Epic, humbling animal journeys are the greatest wildlife spectacle in the north east, says Phil Gates
Standing on the pier at Tynemouth one breezy afternoon, I could hear them before I could see them: honking contact calls of a V-shape skein of pink-footed geese, crossing the Tyne and probably on their way to Spitsbergen, Greenland or Iceland.
A passer-by on the pier saw me staring at the sky and looked up too. We watched until the flock had passed, then exchanged a smile and went our separate ways, although I suspect that we both shared the same sense of elation. It’s an emotion that our forebears, all the way back to the first colonisers of the north east after the glaciers retreated, must have experienced.
Before clocks, when the arc of the sun across the sky and the celestial orbits of the moon and the planets were the only measure of time, this spectacle would have been a portent of change, of the prospect of spring or, if the geese were returning, of the onset of winter. Annual wildlife migrations were reliable, fixed points in the calendar, marking the time to prepare for the turning of the seasons. Animal migrations are momentous, awe-inspiring natural events. Stand on the shores of Budle Bay in Northumberland on an October evening as wave after wave of geese glide in to land on their feeding grounds, after a 500-mile migration, and the shiver down your spine won’t just be due to the chill of evening.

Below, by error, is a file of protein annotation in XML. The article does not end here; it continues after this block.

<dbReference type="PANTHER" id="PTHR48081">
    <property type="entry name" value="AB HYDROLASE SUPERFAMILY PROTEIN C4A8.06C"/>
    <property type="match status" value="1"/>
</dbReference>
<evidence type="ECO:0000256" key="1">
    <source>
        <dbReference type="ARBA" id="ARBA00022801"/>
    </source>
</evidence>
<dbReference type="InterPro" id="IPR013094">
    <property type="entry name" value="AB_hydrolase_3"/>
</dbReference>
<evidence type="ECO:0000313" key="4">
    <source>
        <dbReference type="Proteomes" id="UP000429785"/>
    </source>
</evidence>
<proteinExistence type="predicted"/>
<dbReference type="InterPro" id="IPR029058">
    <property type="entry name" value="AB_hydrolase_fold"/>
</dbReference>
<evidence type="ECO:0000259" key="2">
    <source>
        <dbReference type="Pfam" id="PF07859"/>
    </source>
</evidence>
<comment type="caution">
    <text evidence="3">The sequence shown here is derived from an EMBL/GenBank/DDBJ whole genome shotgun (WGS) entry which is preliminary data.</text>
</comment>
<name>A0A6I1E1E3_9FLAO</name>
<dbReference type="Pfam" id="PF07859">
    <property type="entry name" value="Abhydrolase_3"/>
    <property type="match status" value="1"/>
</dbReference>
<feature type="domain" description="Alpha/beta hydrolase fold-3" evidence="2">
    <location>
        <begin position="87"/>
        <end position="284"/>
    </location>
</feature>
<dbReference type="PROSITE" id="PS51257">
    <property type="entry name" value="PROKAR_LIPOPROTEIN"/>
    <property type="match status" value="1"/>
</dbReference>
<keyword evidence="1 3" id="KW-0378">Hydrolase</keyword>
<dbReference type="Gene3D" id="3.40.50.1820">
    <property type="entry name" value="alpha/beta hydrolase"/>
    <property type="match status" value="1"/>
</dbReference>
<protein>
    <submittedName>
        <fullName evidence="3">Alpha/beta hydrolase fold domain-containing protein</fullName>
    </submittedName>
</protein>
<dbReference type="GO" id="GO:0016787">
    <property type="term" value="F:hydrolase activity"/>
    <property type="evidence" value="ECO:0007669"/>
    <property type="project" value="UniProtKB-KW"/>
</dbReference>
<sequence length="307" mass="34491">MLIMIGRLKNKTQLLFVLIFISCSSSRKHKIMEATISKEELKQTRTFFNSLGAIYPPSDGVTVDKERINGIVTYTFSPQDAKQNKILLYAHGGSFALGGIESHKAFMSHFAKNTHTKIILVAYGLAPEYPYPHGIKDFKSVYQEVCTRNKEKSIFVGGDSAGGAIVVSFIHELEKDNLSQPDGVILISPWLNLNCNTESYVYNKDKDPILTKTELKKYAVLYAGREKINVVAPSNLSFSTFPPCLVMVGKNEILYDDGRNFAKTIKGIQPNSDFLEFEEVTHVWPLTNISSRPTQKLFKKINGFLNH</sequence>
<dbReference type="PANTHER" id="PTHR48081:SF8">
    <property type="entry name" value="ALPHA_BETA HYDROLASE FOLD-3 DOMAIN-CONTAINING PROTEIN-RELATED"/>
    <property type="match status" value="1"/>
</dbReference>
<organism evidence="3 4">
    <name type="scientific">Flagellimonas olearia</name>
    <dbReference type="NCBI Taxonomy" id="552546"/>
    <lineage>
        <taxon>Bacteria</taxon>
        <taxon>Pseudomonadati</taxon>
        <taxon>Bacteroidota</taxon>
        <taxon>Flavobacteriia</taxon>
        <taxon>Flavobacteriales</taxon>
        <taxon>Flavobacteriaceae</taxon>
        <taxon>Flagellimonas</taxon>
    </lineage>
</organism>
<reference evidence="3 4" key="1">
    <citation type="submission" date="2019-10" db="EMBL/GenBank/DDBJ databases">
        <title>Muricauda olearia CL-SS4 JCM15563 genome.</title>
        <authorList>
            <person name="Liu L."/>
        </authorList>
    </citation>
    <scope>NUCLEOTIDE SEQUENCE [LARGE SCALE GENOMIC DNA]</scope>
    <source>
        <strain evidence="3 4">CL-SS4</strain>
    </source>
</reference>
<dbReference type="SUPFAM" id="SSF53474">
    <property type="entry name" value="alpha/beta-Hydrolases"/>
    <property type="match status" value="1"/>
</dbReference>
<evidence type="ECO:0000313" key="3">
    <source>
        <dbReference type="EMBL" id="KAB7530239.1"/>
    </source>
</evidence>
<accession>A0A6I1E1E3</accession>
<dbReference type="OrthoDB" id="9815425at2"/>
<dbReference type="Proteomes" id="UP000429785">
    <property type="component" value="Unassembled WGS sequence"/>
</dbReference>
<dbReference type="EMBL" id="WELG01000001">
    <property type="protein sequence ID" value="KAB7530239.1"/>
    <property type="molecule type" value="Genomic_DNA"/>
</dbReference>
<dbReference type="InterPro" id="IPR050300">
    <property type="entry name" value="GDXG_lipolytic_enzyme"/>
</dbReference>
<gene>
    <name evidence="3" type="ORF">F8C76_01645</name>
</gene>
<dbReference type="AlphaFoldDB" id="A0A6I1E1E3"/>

Read the full version in The Northern Correspondent #4